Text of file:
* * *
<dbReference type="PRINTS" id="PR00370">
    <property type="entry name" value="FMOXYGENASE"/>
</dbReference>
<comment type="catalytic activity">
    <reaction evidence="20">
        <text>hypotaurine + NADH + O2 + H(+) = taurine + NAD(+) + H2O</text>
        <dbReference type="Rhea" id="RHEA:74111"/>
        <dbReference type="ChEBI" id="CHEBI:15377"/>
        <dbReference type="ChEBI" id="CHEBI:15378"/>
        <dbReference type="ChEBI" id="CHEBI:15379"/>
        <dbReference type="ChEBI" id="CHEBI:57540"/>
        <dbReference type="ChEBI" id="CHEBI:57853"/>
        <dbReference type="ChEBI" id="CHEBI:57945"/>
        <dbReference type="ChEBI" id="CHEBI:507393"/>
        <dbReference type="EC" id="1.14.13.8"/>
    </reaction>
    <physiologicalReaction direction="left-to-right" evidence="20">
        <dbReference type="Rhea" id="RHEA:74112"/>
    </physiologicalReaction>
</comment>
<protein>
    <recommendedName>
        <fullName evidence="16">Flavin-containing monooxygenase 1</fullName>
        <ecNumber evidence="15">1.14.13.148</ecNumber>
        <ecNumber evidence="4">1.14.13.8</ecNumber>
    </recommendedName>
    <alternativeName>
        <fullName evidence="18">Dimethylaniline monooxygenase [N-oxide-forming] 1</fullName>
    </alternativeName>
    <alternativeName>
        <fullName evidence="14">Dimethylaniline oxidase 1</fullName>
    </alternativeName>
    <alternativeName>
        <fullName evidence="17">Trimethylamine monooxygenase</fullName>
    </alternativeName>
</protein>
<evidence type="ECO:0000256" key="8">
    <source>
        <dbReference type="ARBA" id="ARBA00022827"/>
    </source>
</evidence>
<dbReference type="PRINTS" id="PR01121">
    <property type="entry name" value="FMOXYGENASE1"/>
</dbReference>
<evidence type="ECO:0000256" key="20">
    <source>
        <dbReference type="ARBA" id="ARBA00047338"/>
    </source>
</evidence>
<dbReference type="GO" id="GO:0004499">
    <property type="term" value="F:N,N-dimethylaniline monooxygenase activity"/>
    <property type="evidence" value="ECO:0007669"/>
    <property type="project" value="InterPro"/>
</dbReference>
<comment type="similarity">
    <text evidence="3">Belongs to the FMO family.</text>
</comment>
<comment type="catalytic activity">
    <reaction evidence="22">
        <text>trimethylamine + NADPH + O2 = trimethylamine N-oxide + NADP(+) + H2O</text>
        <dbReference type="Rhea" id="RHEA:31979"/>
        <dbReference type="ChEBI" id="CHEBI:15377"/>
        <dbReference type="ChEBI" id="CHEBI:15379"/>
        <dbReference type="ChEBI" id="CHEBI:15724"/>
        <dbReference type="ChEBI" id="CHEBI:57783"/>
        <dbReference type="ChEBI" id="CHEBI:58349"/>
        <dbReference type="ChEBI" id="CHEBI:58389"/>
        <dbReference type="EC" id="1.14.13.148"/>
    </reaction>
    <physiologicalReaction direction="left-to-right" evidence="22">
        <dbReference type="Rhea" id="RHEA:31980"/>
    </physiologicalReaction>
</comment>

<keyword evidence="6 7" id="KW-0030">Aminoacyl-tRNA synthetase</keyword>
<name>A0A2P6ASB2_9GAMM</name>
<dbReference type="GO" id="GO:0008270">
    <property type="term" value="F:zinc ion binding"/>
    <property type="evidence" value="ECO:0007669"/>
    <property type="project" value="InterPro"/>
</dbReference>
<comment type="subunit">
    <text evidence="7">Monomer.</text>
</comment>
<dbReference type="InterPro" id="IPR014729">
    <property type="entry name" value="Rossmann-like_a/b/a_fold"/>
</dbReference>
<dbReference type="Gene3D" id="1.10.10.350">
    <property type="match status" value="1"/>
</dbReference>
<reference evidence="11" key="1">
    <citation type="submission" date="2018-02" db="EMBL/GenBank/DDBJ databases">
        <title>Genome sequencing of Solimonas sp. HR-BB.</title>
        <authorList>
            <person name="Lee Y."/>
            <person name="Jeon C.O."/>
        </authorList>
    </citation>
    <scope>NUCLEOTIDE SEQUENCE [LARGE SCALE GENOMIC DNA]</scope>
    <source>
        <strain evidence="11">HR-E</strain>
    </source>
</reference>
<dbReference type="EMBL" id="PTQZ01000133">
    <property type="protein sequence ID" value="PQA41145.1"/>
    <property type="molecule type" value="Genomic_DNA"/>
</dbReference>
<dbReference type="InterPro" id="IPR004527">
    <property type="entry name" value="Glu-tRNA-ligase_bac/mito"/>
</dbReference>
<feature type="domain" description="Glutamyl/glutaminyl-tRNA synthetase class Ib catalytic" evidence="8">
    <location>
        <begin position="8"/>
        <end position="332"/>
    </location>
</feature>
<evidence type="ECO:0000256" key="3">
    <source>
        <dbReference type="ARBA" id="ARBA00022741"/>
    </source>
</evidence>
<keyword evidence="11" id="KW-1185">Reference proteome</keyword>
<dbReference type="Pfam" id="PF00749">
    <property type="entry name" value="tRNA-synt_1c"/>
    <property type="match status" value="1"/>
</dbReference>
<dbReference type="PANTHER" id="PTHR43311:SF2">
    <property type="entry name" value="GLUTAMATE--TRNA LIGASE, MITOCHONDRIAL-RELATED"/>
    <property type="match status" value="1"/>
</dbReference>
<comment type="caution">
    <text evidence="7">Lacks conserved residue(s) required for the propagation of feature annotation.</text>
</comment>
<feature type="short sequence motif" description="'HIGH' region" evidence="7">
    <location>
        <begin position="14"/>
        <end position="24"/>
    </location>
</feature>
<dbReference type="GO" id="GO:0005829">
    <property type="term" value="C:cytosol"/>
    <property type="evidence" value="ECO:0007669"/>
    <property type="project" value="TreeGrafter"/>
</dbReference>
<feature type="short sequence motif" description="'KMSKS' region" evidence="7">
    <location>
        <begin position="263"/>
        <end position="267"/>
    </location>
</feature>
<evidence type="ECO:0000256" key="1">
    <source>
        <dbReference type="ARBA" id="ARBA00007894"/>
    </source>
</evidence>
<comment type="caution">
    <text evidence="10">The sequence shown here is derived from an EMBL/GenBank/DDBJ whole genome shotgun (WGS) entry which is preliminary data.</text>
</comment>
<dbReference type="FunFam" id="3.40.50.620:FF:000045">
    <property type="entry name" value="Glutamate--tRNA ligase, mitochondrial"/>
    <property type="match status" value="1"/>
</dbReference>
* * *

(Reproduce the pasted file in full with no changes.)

<dbReference type="PRINTS" id="PR00370">
    <property type="entry name" value="FMOXYGENASE"/>
</dbReference>
<comment type="catalytic activity">
    <reaction evidence="20">
        <text>hypotaurine + NADH + O2 + H(+) = taurine + NAD(+) + H2O</text>
        <dbReference type="Rhea" id="RHEA:74111"/>
        <dbReference type="ChEBI" id="CHEBI:15377"/>
        <dbReference type="ChEBI" id="CHEBI:15378"/>
        <dbReference type="ChEBI" id="CHEBI:15379"/>
        <dbReference type="ChEBI" id="CHEBI:57540"/>
        <dbReference type="ChEBI" id="CHEBI:57853"/>
        <dbReference type="ChEBI" id="CHEBI:57945"/>
        <dbReference type="ChEBI" id="CHEBI:507393"/>
        <dbReference type="EC" id="1.14.13.8"/>
    </reaction>
    <physiologicalReaction direction="left-to-right" evidence="20">
        <dbReference type="Rhea" id="RHEA:74112"/>
    </physiologicalReaction>
</comment>
<protein>
    <recommendedName>
        <fullName evidence="16">Flavin-containing monooxygenase 1</fullName>
        <ecNumber evidence="15">1.14.13.148</ecNumber>
        <ecNumber evidence="4">1.14.13.8</ecNumber>
    </recommendedName>
    <alternativeName>
        <fullName evidence="18">Dimethylaniline monooxygenase [N-oxide-forming] 1</fullName>
    </alternativeName>
    <alternativeName>
        <fullName evidence="14">Dimethylaniline oxidase 1</fullName>
    </alternativeName>
    <alternativeName>
        <fullName evidence="17">Trimethylamine monooxygenase</fullName>
    </alternativeName>
</protein>
<evidence type="ECO:0000256" key="8">
    <source>
        <dbReference type="ARBA" id="ARBA00022827"/>
    </source>
</evidence>
<dbReference type="PRINTS" id="PR01121">
    <property type="entry name" value="FMOXYGENASE1"/>
</dbReference>
<evidence type="ECO:0000256" key="20">
    <source>
        <dbReference type="ARBA" id="ARBA00047338"/>
    </source>
</evidence>
<dbReference type="GO" id="GO:0004499">
    <property type="term" value="F:N,N-dimethylaniline monooxygenase activity"/>
    <property type="evidence" value="ECO:0007669"/>
    <property type="project" value="InterPro"/>
</dbReference>
<comment type="similarity">
    <text evidence="3">Belongs to the FMO family.</text>
</comment>
<comment type="catalytic activity">
    <reaction evidence="22">
        <text>trimethylamine + NADPH + O2 = trimethylamine N-oxide + NADP(+) + H2O</text>
        <dbReference type="Rhea" id="RHEA:31979"/>
        <dbReference type="ChEBI" id="CHEBI:15377"/>
        <dbReference type="ChEBI" id="CHEBI:15379"/>
        <dbReference type="ChEBI" id="CHEBI:15724"/>
        <dbReference type="ChEBI" id="CHEBI:57783"/>
        <dbReference type="ChEBI" id="CHEBI:58349"/>
        <dbReference type="ChEBI" id="CHEBI:58389"/>
        <dbReference type="EC" id="1.14.13.148"/>
    </reaction>
    <physiologicalReaction direction="left-to-right" evidence="22">
        <dbReference type="Rhea" id="RHEA:31980"/>
    </physiologicalReaction>
</comment>

<keyword evidence="6 7" id="KW-0030">Aminoacyl-tRNA synthetase</keyword>
<name>A0A2P6ASB2_9GAMM</name>
<dbReference type="GO" id="GO:0008270">
    <property type="term" value="F:zinc ion binding"/>
    <property type="evidence" value="ECO:0007669"/>
    <property type="project" value="InterPro"/>
</dbReference>
<comment type="subunit">
    <text evidence="7">Monomer.</text>
</comment>
<dbReference type="InterPro" id="IPR014729">
    <property type="entry name" value="Rossmann-like_a/b/a_fold"/>
</dbReference>
<dbReference type="Gene3D" id="1.10.10.350">
    <property type="match status" value="1"/>
</dbReference>
<reference evidence="11" key="1">
    <citation type="submission" date="2018-02" db="EMBL/GenBank/DDBJ databases">
        <title>Genome sequencing of Solimonas sp. HR-BB.</title>
        <authorList>
            <person name="Lee Y."/>
            <person name="Jeon C.O."/>
        </authorList>
    </citation>
    <scope>NUCLEOTIDE SEQUENCE [LARGE SCALE GENOMIC DNA]</scope>
    <source>
        <strain evidence="11">HR-E</strain>
    </source>
</reference>
<dbReference type="EMBL" id="PTQZ01000133">
    <property type="protein sequence ID" value="PQA41145.1"/>
    <property type="molecule type" value="Genomic_DNA"/>
</dbReference>
<dbReference type="InterPro" id="IPR004527">
    <property type="entry name" value="Glu-tRNA-ligase_bac/mito"/>
</dbReference>
<feature type="domain" description="Glutamyl/glutaminyl-tRNA synthetase class Ib catalytic" evidence="8">
    <location>
        <begin position="8"/>
        <end position="332"/>
    </location>
</feature>
<evidence type="ECO:0000256" key="3">
    <source>
        <dbReference type="ARBA" id="ARBA00022741"/>
    </source>
</evidence>
<keyword evidence="11" id="KW-1185">Reference proteome</keyword>
<dbReference type="Pfam" id="PF00749">
    <property type="entry name" value="tRNA-synt_1c"/>
    <property type="match status" value="1"/>
</dbReference>
<dbReference type="PANTHER" id="PTHR43311:SF2">
    <property type="entry name" value="GLUTAMATE--TRNA LIGASE, MITOCHONDRIAL-RELATED"/>
    <property type="match status" value="1"/>
</dbReference>
<comment type="caution">
    <text evidence="7">Lacks conserved residue(s) required for the propagation of feature annotation.</text>
</comment>
<feature type="short sequence motif" description="'HIGH' region" evidence="7">
    <location>
        <begin position="14"/>
        <end position="24"/>
    </location>
</feature>
<dbReference type="GO" id="GO:0005829">
    <property type="term" value="C:cytosol"/>
    <property type="evidence" value="ECO:0007669"/>
    <property type="project" value="TreeGrafter"/>
</dbReference>
<feature type="short sequence motif" description="'KMSKS' region" evidence="7">
    <location>
        <begin position="263"/>
        <end position="267"/>
    </location>
</feature>
<evidence type="ECO:0000256" key="1">
    <source>
        <dbReference type="ARBA" id="ARBA00007894"/>
    </source>
</evidence>
<comment type="caution">
    <text evidence="10">The sequence shown here is derived from an EMBL/GenBank/DDBJ whole genome shotgun (WGS) entry which is preliminary data.</text>
</comment>
<dbReference type="FunFam" id="3.40.50.620:FF:000045">
    <property type="entry name" value="Glutamate--tRNA ligase, mitochondrial"/>
    <property type="match status" value="1"/>
</dbReference>